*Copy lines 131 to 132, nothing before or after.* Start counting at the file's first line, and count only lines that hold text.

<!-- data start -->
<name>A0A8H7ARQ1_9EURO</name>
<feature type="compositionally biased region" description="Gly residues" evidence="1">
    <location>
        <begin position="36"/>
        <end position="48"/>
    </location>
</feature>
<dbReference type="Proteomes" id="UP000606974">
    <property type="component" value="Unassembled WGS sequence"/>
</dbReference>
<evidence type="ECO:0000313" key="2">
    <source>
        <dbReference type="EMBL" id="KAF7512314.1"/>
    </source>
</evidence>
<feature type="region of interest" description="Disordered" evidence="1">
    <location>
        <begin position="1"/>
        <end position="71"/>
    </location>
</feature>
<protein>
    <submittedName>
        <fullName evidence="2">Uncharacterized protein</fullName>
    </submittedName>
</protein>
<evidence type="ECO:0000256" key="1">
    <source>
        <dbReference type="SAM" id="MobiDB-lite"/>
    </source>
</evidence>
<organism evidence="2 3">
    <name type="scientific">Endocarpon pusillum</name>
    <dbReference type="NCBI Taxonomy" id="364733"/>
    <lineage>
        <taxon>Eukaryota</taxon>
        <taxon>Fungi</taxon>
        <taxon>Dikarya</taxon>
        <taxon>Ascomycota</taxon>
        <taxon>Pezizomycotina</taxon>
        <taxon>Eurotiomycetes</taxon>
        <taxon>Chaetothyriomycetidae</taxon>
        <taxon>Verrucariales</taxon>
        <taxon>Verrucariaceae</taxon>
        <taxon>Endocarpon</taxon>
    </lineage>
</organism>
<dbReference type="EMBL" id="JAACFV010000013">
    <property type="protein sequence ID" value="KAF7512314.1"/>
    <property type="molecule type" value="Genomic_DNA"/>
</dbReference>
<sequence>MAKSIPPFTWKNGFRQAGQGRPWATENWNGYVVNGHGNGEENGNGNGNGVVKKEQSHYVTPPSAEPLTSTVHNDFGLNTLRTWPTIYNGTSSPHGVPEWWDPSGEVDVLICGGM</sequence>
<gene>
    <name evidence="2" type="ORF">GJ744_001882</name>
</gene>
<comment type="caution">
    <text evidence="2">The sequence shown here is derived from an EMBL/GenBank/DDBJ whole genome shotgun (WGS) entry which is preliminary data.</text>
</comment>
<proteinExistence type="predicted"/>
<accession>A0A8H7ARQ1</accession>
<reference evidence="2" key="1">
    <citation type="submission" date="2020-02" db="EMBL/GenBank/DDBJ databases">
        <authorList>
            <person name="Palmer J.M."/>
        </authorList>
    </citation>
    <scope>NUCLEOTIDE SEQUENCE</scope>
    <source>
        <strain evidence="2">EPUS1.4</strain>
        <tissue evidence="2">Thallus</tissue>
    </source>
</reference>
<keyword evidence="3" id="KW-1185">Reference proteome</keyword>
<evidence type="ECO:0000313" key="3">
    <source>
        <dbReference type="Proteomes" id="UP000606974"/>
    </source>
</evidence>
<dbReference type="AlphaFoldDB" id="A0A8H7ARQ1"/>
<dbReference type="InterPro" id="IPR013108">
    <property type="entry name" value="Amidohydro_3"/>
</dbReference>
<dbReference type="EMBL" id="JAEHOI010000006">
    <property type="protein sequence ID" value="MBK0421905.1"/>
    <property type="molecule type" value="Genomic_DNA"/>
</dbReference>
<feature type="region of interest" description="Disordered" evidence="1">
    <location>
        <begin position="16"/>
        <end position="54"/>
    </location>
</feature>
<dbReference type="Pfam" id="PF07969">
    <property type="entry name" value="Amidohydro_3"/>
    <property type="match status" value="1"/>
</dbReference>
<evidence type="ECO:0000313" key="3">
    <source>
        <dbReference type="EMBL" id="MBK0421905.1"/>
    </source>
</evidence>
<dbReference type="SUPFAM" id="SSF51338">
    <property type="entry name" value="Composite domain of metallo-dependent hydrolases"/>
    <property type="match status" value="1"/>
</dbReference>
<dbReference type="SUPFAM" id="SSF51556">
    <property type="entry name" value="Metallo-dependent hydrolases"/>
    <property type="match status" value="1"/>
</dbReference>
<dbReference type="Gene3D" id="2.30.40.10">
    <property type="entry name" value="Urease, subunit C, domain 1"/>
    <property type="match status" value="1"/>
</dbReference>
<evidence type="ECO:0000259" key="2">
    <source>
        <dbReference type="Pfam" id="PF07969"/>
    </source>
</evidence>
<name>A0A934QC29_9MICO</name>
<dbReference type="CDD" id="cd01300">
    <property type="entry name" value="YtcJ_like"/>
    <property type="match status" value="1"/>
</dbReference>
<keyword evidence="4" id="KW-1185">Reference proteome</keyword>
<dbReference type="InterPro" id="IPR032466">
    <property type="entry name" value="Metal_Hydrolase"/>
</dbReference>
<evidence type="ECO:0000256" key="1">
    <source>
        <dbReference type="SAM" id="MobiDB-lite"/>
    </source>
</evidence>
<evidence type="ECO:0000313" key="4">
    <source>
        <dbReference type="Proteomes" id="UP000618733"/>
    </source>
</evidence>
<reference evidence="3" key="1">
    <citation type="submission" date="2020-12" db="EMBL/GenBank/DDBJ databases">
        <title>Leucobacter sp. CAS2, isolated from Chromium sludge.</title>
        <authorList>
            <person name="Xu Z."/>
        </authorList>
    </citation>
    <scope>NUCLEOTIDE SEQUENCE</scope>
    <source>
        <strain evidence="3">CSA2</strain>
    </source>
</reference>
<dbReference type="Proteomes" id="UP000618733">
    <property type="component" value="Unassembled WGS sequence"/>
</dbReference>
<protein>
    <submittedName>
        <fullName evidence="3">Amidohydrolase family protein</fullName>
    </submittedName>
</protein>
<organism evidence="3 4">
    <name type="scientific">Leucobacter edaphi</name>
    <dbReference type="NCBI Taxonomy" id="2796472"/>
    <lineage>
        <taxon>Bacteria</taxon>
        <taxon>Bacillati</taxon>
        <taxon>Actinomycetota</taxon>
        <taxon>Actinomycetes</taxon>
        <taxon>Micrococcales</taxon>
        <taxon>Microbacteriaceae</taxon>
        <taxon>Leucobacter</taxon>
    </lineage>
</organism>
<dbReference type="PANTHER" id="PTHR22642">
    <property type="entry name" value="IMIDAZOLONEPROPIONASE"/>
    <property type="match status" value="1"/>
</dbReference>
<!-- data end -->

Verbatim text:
    </source>
</evidence>